Opinion by Historical Society Secretary Clyde List.
I've just finished re-reading George Orwell's 1984 and there are a number of things in 1984 that are just like what we see all around us in 2007. For example:
1. The "news" is not. (What passes for news may really be a paid commercial, warns Peter Ames Carlin in today's "Oregonian").
2. Musicians take the world stage merely to beller nonsense at the top of their lungs. (In 1984 the "words of these songs were composed without any human intervention whatever....")
3. Terror is on every side. (in 1984 it's always "Goldstein" we hate. Today it's the no less illusive Osama ben Laden.)
4. Radio talk jocks and their loyal fans prove daily that "...stupidity is as necessary as intelligence, and as difficult to attain." (Hermann Goering once commented that the trick is to keep everybody mad so that they'll believe anything you tell them.)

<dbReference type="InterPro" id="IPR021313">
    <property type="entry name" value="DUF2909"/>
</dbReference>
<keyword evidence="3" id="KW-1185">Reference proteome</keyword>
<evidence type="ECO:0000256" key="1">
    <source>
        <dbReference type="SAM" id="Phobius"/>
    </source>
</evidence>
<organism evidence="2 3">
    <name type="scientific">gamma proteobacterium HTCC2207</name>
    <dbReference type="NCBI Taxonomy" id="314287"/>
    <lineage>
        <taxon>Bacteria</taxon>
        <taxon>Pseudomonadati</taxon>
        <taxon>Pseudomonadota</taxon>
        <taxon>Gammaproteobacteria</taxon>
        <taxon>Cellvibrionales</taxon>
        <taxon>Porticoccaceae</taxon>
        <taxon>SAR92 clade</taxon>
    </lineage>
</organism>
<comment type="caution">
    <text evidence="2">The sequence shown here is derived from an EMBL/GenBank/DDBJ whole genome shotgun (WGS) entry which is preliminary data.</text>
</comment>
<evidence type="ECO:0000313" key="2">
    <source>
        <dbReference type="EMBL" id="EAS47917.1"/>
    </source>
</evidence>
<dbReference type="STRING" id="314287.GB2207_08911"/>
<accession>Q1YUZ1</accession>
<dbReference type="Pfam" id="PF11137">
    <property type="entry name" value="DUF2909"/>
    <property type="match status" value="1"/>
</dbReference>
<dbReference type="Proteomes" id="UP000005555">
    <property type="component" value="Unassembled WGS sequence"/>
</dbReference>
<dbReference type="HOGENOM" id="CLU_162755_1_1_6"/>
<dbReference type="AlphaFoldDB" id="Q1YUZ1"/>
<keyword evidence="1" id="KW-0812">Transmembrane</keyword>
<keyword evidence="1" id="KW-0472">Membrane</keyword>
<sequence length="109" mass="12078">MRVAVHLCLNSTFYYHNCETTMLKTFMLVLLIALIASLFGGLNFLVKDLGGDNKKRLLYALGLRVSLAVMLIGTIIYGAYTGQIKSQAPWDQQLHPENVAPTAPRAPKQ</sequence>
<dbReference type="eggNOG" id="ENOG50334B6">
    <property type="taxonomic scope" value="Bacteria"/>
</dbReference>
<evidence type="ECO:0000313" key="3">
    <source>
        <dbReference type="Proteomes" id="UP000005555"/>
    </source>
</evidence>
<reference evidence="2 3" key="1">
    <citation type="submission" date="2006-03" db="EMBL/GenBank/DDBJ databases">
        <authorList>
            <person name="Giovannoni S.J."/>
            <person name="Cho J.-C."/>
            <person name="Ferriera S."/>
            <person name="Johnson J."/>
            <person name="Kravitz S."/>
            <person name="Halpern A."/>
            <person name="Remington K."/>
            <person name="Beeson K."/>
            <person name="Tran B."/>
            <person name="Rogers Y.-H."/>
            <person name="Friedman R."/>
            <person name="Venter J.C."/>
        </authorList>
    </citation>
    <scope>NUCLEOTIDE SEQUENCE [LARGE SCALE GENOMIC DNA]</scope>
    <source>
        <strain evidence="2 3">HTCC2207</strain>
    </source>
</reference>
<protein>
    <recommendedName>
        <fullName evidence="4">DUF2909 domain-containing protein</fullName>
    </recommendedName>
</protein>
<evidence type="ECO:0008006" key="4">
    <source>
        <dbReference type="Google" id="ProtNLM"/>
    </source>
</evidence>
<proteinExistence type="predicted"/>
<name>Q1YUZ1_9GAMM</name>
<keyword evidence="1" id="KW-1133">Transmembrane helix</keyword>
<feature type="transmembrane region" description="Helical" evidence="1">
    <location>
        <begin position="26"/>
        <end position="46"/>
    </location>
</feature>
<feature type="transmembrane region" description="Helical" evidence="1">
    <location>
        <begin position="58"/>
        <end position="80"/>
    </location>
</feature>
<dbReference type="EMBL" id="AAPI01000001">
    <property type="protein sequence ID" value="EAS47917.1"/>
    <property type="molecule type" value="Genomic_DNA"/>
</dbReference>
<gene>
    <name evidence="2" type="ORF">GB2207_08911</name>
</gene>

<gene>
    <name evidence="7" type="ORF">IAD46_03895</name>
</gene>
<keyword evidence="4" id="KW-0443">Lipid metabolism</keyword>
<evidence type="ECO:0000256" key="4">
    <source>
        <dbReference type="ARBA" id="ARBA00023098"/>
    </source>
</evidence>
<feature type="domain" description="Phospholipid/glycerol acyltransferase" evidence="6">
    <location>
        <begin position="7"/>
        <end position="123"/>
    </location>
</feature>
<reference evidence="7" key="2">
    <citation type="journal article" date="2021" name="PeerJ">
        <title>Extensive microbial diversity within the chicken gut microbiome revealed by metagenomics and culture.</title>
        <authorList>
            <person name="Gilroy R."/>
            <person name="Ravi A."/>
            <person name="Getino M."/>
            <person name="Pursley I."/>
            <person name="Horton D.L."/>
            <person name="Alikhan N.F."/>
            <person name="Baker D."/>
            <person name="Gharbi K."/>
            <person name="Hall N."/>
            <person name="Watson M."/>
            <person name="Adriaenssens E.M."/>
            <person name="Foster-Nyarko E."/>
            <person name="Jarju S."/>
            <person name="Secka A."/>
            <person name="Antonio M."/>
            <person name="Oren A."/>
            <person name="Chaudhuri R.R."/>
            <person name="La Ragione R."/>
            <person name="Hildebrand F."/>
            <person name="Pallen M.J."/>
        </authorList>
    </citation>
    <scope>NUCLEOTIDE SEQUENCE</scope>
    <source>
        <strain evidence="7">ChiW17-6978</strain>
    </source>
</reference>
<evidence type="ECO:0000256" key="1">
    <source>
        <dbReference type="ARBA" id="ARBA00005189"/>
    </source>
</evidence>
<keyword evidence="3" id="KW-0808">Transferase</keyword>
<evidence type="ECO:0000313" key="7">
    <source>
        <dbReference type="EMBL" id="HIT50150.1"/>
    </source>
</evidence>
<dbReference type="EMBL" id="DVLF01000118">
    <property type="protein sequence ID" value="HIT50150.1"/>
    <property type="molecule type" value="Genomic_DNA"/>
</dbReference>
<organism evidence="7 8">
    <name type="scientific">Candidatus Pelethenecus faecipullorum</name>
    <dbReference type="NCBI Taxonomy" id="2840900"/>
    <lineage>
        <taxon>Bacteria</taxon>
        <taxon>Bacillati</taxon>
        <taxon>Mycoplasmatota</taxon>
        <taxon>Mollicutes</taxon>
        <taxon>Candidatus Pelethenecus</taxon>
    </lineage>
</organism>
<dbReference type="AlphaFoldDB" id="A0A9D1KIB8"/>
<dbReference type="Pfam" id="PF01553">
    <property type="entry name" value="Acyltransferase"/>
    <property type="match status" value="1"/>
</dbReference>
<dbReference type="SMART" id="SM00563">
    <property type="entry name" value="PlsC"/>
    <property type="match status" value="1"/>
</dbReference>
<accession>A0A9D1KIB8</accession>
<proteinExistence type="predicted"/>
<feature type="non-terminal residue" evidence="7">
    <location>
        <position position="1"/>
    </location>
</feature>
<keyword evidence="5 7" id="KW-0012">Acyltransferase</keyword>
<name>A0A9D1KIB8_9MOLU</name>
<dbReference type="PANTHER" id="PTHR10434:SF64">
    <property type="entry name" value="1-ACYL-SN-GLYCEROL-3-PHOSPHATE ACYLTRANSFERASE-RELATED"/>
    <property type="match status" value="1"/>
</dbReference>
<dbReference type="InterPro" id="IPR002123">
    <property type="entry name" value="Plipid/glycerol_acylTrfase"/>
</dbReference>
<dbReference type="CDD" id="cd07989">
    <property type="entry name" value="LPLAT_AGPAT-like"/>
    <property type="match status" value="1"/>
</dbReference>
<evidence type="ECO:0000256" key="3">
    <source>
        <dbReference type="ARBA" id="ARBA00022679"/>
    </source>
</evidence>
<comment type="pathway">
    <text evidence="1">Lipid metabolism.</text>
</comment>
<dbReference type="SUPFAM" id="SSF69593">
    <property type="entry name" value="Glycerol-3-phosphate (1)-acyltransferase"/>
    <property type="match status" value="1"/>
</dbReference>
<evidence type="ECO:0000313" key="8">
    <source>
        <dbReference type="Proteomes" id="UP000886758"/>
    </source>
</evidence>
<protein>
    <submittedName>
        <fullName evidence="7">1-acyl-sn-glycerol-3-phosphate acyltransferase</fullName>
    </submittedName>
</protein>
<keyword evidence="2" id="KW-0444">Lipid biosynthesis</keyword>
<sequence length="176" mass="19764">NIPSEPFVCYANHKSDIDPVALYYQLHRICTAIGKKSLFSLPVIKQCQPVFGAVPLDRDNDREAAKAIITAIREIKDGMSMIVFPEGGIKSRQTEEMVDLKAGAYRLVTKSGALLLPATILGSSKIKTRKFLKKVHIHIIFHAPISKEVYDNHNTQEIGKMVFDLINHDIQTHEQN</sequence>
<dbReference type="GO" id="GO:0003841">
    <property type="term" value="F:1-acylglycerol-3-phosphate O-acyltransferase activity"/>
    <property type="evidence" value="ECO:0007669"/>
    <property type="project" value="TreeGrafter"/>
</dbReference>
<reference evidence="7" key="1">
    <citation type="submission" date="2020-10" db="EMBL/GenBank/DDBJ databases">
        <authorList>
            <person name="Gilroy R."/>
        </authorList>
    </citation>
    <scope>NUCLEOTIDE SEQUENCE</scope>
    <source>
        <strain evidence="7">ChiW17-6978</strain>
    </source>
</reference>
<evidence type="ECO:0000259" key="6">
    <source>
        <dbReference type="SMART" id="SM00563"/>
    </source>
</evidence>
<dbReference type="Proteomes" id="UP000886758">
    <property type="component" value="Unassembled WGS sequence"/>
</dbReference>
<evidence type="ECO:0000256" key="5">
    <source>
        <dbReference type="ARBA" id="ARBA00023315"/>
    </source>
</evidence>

If Orwell were alive today what would he say to the People of Sherwood? In Orwell's Old Town (London), there are no antique stores because it is illegal to own anything that might remind people of "...an age quite different from the present." In Orwell's Old Town, anything of antique value is quickly melted down. Even old people's memories are "...nothing but a rubbish heap of details."
Thank God, the Sherwood Historical Society is on hand to scream bloody murder any time we see the past being bulldozed to the ground. The most memorable advice Orwell gives: Save your memories. Don't wait for the Historical Society to say they're worth saving. Nothing you remember about your life is too trivial.
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